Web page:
Inspiration for 1a was provided by Neil Flemming who had won unfaired twice on his regular Ratracer, but who now had a No-Com, which is well into the boiling category. And it went like it, lapping Newport at unheard of speeds, and on a day that was particularly bad for my biorhythm cycle, or something. Anyway I was crap and Neil's new toy was magic, and without a tail fairing! Very curious. Could it be the hamster bars, I wondered? I had chosen 'scorpion' originally as this was what Razz-Fazz and Birk were using, and it did seem logical to point your arms forward and minimise their frontal area. But maybe, I thought, it was by tucking in the elbows and hands that a better overall shape was produced?

I made up a pair of 'double' bars and did a series of roll-downs that showed that 'hamster' was indeed faster than 'scorpion' (at least in a Ratracer, other bikes may be different). I quickly produced three pairs: for myself; plus Stuart and Denise who both did 'personals' for their Eastway evening 10's.

I also added the now standard aero cranks, but still no wins for me. But once I got used to the 'let the force be with you' attitude needed to race with these bars I really started to enjoy myself and could hang onto the fast boys for a bit longer.

I have to come clean here and admit that there was another Ratracer built just before the 1a. This was one of my 'big ideas'.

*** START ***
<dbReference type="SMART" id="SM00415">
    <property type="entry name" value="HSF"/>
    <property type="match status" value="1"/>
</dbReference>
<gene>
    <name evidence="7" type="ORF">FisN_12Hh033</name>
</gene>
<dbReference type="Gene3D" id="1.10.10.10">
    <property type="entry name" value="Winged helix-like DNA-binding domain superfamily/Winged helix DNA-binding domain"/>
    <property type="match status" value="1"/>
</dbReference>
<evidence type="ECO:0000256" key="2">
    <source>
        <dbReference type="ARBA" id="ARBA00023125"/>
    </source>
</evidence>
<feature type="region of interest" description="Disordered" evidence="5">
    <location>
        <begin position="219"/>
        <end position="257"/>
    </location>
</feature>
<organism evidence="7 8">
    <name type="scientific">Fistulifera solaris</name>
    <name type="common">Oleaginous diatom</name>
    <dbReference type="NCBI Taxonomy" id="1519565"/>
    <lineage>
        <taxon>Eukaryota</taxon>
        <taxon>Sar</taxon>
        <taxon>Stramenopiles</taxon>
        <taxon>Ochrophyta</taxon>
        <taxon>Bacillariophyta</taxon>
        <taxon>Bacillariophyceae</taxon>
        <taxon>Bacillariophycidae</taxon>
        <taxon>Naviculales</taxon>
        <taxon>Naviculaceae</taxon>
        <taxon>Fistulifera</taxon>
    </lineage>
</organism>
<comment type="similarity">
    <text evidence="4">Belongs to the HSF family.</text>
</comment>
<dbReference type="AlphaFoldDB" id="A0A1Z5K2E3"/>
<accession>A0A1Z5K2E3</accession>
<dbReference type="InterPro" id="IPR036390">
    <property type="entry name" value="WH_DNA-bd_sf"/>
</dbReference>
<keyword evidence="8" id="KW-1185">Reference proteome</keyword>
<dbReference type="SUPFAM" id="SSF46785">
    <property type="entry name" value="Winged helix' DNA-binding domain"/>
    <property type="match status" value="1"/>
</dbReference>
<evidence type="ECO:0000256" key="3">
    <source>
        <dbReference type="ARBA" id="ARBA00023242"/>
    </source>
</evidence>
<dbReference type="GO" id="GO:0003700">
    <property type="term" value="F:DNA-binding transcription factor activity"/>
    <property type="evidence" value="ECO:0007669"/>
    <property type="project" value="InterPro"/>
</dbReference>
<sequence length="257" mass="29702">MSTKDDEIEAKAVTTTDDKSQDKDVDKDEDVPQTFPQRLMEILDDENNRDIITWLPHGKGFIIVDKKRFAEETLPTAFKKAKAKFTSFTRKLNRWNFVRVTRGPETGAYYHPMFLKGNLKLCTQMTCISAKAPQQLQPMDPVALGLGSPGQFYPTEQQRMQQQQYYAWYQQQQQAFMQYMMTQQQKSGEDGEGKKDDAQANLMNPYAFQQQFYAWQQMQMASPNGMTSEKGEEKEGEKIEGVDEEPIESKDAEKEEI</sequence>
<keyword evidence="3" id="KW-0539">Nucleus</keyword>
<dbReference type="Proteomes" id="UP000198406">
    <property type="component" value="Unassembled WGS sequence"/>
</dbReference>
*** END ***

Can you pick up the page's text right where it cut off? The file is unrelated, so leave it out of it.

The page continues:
Most laid back bikes and nearly all low racers have 'small' (16"-20") front wheels. Convenient for design but not so good for rolling resistance which goes up on account of not just size but also the lack of tyre choice, and they do tend to be a bit wobbly compared to larger wheels. So a 700c would be nice. But where to put it? In the middle was the answer and with the crank axle (B.B.) in the middle of the wheel. Similar things had been done before but never on a low racer. One reason being that your heels would hit the ground on account of the 13" B.B. height. But that was with 170mm cranks. 170mm? Those were the days. No, we, or at least I was now using 145mm cranks and so Ratracer 'B' was created. This involved quite a lot of machining as there is nothing hub-centreish in the Shimano catalogue but it all went together quite nicely.